So I went away to England and came back more powerful. I think that is definitely the case. For that I thank the Jones Fellowship. I would do it all again in a heartbeat. I think I effectively took my Industrial and Operations Engineering degree and extended it in a very unique and powerful way.
The question now is where to project that power. The internet connected baguette sandwich business concept I was pushing earlier this year got the most positive response I have ever had for a entrepreneurship idea, but after thorough review is not profitable enough to sustain at a low level of investment. I am moving on to another business concept I have which I am called Datumeta. This is a website that allows anyone to tag products, media, people, places, etc appearing in television shows and movies. That information is added to a wiki with monetized links and can also be used as a form of highly targeted advertising alongside streaming videos. Essentially, it is a replacement for television commercials. Revenue would be shared with the responsible contributors. I am looking into commercializing this idea through BizdomU, a one year entrepreneurship training program that is being run out of the Wayne State campus. At the end, you can receive up to $100,000 to finance your idea.
So last words on Oxford…
It was extra strange being in a place so similar to the United States on the surface, yet so dissimilar in the details.
Don’t sweat the small stuff
The pareto principle: 20% of the effort translates into 80% of the results.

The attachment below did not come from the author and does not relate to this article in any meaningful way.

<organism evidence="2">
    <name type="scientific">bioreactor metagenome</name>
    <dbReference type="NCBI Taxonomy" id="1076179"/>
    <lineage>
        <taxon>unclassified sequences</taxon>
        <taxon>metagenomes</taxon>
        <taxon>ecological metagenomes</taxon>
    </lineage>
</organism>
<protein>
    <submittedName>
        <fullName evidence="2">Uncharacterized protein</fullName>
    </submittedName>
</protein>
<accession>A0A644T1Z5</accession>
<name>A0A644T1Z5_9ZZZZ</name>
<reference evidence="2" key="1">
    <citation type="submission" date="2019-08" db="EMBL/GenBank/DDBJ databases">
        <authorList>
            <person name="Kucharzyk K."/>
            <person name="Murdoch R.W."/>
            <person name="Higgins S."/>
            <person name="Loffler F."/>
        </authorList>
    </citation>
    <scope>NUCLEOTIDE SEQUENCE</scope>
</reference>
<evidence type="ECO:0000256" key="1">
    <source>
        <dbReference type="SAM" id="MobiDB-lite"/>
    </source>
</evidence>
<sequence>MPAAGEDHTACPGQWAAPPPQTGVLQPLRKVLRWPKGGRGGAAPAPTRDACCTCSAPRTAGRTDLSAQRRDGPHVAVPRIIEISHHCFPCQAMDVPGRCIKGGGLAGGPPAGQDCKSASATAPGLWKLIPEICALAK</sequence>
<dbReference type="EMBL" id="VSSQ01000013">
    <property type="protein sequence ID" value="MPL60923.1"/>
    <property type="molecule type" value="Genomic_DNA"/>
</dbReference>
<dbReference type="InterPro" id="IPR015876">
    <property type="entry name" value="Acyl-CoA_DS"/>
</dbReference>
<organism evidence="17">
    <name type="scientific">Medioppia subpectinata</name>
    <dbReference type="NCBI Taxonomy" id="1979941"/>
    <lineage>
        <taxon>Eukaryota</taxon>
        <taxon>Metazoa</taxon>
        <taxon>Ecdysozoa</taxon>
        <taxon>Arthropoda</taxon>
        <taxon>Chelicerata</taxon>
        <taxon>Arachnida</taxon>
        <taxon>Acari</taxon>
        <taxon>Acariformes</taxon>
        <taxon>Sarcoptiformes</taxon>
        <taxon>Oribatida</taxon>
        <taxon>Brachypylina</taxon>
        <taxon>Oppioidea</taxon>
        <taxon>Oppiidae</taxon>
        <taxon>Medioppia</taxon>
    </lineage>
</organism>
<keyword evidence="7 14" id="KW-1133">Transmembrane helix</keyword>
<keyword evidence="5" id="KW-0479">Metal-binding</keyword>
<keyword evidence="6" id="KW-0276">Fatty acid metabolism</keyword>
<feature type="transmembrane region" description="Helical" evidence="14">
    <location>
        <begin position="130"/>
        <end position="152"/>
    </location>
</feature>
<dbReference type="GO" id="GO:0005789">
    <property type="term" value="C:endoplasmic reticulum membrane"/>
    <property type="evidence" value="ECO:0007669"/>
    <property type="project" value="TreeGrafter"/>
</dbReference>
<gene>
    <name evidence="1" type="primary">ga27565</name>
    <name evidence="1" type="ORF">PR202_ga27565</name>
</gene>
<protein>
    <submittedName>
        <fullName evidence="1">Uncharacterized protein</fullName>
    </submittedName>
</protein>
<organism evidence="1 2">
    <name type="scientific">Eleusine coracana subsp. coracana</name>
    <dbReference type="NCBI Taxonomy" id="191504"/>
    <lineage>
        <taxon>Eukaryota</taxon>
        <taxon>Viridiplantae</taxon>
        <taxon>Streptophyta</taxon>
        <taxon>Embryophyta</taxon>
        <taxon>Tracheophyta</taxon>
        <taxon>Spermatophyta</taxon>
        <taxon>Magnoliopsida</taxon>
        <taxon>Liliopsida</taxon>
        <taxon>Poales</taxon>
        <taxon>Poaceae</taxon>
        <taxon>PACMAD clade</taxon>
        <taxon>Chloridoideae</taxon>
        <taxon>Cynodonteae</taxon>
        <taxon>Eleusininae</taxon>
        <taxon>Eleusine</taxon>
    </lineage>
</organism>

Don’t be dependent on any one outcome. Failure is a component of success.
If you’re not living you are dying.
Life is supposed to be fun.
English people don’t walk on one side of the sidewalk in particular, they just want you to walk in the street so they can imagine they are of a better class of people than you. English people are secretly obsessed about class, especially older ones.
Learn to mentally time travel through difficult and boring times like train rides.
Driving righty is not nearly as hard as you would think, but you need to be able to drive a stick in the UK.
Always bring shower sandals and earplugs to a hostel.
The United States is much more than the sum of it’s states, but a principle of maximal liberty that no other place has yet matched.
The food in the UK really is terrible.
You don’t have to endorse checks in the UK, which is one thing we could learn from them.
On most other things they cling endearingly to the middle ages.
So thank you, Roger M. Jones Fellowship. I hope I did you right. I always tried to represent the University of Michigan well, in my near daily wear of my Michigan Crew sweatshirt or passing out business cards. The comment I heard the most was “isn’t it wonderful how you Americans encourage your young people to learn about everything and become whatever they want to be”. So at the very least I helped perpetuate the British inferiority complex, which is, after all, good for trade relations. I threw in a few “we saved your asses in the world wars” just for good measure.